The movie, directed by Ranjith Sankar, will only have a single actor on the screen played by Jayasurya
Movies with just one actor such as Tom Hardy’s Locke, James Franco’s 127 Hours and Tom Hanks' Cast Away were dominated by its sole central character, but to further pad up the narrative, these also featured other characters in different shapes and sizes through phone calls, flashback sequences or even as a basketball. Director Ranjith Sankar’s Sunny, which is a one-actor film with Jayasurya in the lead, also has a supporting cast that might not feature on screen but serve in making the screenplay captivating.
Talking to OTTplay, the director tells us, “Sunny is not a thriller; it’s a human story with some suspense. After I wrote the first draft, I really liked it as something you can read, but to translate it on screen is a different exercise. In Buried and 127 Hours, there’s that element of whether the characters will escape that keeps the audience intrigued. Sunny didn’t have those, and so to make it interesting, it required a lot of layers and plot points.”
To further the story and keep it interesting, Ranjith says he introduced Sunny’s wife, lover, acquaintance, a close friend, a friend who betrayed him, a sister, a police officer and a doctor who helps him and is like his father, with whom he shares a special relationship. “These characters are played by great actors like Siddique, Innocent, Mamta Mohandas, Vijayaraghavan, Sshivada, Aju Varghese and others. They come in different forms in the film and add more layers to the film,” adds the filmmaker.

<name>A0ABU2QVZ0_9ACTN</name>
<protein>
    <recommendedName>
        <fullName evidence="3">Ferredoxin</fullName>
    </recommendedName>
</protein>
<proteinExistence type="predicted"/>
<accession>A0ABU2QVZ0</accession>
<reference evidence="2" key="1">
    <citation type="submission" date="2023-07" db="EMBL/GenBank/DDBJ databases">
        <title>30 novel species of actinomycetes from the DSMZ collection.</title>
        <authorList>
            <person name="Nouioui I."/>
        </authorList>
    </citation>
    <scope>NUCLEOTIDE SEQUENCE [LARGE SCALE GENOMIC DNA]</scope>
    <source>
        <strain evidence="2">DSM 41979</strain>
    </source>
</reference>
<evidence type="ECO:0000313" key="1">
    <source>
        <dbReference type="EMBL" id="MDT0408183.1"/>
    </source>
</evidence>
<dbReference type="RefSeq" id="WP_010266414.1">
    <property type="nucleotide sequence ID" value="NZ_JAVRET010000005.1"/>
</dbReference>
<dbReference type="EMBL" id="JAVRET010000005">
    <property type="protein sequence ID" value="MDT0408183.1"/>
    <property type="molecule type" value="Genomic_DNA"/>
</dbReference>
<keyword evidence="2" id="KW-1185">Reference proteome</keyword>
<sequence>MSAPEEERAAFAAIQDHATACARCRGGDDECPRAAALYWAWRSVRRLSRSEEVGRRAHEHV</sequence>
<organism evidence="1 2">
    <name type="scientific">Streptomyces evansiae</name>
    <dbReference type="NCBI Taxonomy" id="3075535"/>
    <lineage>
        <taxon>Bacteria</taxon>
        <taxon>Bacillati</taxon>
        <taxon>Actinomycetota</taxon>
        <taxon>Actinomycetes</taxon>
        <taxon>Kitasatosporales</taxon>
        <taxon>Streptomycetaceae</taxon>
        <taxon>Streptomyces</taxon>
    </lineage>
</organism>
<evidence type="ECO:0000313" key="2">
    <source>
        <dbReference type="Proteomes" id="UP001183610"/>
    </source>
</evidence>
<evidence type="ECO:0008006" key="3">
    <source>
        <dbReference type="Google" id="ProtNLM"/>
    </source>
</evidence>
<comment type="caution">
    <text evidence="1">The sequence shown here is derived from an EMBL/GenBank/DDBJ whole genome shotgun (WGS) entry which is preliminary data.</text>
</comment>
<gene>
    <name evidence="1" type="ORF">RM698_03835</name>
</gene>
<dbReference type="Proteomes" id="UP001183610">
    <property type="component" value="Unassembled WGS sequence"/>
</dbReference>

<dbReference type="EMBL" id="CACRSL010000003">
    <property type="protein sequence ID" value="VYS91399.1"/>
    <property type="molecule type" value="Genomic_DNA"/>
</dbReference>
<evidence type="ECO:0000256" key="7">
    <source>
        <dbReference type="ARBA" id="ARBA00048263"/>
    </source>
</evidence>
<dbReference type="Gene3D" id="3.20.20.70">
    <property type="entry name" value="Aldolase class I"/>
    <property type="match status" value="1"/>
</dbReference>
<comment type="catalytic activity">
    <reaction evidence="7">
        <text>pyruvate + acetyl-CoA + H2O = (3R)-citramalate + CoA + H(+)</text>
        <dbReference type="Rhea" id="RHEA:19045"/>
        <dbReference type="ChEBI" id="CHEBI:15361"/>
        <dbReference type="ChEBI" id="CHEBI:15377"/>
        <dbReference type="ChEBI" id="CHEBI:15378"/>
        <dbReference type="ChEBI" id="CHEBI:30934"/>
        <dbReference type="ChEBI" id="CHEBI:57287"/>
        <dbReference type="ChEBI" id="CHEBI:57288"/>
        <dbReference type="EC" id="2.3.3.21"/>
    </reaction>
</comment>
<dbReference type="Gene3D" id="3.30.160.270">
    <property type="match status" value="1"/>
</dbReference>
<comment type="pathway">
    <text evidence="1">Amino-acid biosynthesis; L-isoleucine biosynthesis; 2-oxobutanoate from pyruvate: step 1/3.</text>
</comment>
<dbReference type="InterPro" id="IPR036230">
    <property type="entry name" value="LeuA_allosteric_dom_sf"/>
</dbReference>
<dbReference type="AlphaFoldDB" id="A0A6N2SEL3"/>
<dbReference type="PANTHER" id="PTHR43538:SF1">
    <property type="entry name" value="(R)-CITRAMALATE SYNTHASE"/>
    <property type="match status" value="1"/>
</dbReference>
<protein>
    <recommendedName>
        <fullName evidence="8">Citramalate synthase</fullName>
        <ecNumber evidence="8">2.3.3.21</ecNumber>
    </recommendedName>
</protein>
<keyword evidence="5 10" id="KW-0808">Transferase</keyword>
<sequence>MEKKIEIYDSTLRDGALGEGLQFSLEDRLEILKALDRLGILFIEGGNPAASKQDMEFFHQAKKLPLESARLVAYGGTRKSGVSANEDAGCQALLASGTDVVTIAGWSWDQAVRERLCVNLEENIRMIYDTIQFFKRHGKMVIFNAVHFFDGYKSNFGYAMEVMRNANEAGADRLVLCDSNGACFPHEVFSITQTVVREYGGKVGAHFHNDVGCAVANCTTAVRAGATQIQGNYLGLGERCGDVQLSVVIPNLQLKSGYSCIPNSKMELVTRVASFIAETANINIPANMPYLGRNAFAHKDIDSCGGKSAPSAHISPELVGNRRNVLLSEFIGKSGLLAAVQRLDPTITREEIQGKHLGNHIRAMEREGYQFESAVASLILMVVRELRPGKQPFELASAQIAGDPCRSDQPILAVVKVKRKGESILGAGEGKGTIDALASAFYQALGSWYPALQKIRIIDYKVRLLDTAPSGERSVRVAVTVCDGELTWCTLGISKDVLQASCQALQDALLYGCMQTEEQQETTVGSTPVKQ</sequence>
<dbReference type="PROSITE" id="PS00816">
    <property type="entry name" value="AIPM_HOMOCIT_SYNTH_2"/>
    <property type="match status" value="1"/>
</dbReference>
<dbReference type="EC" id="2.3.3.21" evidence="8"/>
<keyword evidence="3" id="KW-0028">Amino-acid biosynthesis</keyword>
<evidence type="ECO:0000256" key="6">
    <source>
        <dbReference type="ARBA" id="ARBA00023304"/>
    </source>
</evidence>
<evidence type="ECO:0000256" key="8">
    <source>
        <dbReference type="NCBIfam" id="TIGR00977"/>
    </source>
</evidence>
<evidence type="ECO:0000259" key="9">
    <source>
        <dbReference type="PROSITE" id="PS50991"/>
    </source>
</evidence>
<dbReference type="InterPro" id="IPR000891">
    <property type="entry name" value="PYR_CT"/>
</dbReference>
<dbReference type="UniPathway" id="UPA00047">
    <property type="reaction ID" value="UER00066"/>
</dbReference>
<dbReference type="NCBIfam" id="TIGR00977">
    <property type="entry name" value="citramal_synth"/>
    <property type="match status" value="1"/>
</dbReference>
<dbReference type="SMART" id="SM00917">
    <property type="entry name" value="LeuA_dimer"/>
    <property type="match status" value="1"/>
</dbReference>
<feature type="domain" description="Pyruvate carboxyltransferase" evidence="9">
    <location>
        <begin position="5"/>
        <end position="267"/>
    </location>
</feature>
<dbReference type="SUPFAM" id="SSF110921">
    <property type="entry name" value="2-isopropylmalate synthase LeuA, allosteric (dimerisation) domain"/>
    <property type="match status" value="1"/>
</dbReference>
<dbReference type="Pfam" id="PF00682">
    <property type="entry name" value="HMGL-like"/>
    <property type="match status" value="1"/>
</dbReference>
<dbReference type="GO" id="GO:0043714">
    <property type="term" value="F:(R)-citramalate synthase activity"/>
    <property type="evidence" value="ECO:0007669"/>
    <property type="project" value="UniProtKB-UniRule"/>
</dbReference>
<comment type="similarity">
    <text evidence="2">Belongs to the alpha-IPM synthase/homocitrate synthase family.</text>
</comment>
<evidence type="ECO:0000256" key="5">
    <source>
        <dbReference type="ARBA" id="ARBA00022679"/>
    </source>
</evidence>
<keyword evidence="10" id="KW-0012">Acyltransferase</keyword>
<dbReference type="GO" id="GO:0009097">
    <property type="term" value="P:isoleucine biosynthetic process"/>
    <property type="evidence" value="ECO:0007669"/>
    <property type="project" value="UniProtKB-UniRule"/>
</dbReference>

Ranjith had previously worked with Mamta in Passenger and Varsham, Sshivada in Su.. Su.. Sudhi Vathmeekham and Aju Varghese in Su.. Su.. Sudhi Vathmeekam and Kamala.
And it’s just these characters that make the movie engaging. “It was clear from the onset that such a movie wouldn’t work just on performance. For Sunny, the margin of error was zero, to keep the viewers engaged. So, it should have good sound design,” says the director, who shot with sync sound for the first time for Sunny. Sinoy Joseph, who has worked in Piku, Pink, Gulabo Sitabo and Sardar Udham Singh, has handled the sound department for Sunny.
Moreover, the movie has to be visually stimulating, the director adds. “We can’t rely just on dialogues. The problem with visuals in Sunny was that we had limited space. We knew all this right from the first day. Every scene had to be different from the previous one to make this movie work. It didn’t require much editing because we just had one actor and so each scene had to be choreographed brilliantly,” says Ranjith. “We knew for Sunny to stand out, every dimension should gel – from its scripting, choreography and editing to its sound design and background score.”